Ticket sales for the Eurovision Song Contest in Rotterdam are slower than expected.

Tickets were still available on Saturday around 4.30 pm, a spokesperson for the NPO said.

Hospitals in the Maasstad are now concerned about extra pressure on healthcare.

The tickets are currently only available to people who already had a ticket for last year's canceled edition.

They had to hand in their ticket at the beginning of this year and instead received a code that gave them access to Saturday's ticket sales.

The code is still valid until Monday afternoon.

If there are still cards left, it is determined how they are presented.

The spokesperson cannot say how many tickets have now been issued.

Usually many tickets are sold to fans from other countries.

Due to travel restrictions, they cannot come to the Netherlands and therefore do not use their codes.


View the images of the first Eurovision rehearsals in Ahoy here

Eurovision Song Contest may receive an audience as a Fieldlab

In total, about 27,500 tickets will go on sale for the nine shows that will take place from 18 to 22 May.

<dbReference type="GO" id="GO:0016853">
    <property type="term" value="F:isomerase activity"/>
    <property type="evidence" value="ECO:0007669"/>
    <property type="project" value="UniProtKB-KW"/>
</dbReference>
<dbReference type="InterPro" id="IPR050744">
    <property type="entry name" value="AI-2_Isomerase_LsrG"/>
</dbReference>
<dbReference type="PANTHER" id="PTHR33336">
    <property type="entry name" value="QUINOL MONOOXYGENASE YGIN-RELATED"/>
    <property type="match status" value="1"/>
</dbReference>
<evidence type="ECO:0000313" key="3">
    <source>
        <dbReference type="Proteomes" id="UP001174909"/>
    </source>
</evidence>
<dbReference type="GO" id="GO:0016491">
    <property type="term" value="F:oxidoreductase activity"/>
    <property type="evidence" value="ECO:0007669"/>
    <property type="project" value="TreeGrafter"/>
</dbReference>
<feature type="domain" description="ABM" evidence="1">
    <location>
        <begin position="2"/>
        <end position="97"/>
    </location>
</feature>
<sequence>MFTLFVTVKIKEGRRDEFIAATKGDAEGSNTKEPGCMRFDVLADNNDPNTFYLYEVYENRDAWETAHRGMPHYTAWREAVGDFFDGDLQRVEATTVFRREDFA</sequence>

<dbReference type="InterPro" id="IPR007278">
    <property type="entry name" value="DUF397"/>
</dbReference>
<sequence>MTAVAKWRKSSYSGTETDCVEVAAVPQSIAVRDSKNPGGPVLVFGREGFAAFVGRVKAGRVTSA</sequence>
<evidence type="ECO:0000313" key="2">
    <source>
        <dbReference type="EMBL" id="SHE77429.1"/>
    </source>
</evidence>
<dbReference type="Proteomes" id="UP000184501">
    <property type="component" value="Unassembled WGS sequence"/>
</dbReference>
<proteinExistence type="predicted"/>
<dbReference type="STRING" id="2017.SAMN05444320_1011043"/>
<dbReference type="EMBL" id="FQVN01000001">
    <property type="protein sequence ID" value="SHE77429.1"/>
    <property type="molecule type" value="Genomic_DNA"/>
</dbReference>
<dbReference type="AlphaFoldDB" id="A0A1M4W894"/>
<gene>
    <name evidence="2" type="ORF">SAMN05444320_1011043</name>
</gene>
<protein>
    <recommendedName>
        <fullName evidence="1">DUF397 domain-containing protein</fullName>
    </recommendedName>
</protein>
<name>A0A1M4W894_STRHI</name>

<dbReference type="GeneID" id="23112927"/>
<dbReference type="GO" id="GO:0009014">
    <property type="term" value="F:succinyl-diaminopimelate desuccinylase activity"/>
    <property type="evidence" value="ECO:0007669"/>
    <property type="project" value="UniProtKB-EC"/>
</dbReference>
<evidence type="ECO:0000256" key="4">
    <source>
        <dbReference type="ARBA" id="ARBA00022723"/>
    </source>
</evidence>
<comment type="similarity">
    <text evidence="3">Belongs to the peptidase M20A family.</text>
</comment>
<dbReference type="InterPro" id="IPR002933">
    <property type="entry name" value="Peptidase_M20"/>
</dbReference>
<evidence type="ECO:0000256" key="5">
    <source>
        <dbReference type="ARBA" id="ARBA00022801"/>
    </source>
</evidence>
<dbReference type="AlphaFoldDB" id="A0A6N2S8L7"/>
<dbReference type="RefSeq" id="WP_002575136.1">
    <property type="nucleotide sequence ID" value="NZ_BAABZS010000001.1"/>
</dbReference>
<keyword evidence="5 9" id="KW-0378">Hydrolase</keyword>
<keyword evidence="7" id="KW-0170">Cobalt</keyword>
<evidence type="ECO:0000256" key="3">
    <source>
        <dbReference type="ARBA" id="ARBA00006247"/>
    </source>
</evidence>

Because the cabinet gave permission for a so-called Fieldlab experiment during the Eurovision Song Contest at the end of last month, 3,500 people are always welcome at the nine shows.

That is approximately 20 percent of the capacity of Rotterdam Ahoy.

Some 3,800 tickets have been made available free of charge to less fortunate residents of Rotterdam.

Strict rules apply to visitors during the Eurovision Song Contest.

For example, everyone must show a negative coronate test that is not older than 24 hours upon arrival.

Visitors also receive health questions in advance via a special app.

Anyone with coronavirus symptoms is requested to stay at home.

The public is assigned a seat.

A mouth mask is required when walking around.


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Hospitals in Rotterdam concerned about crowds

The Rotterdam hospitals Maasstad and Ikazia cannot guarantee that they will be able to provide extra care to visitors, staff and artists of the festival in Ahoy during the Eurovision Song Contest.

According to administrators, staff are overburdened with caring for corona patients, which can jeopardize acute care.

A spokesperson for Maasstad Hospital confirms this after news from



The two hospitals closest to Ahoy are concerned that staff will not have the capacity to provide proper care in the event of alcohol and drug abuse or incidents.

In a letter they informed Mayor Ahmed Aboutaleb, as chairman of the Rotterdam-Rijnmond Safety Region, of their concerns about the 30,000 visitors expected in Ahoy.

"We ask to review critically, based on a risk analysis, whether this large number of visitors is desirable," said the Maasstad spokesperson.

She points out that the region is "extremely busy" in healthcare.

"Regular care has been scaled down, ICs are full and every now and then there is an admission stop for patients."


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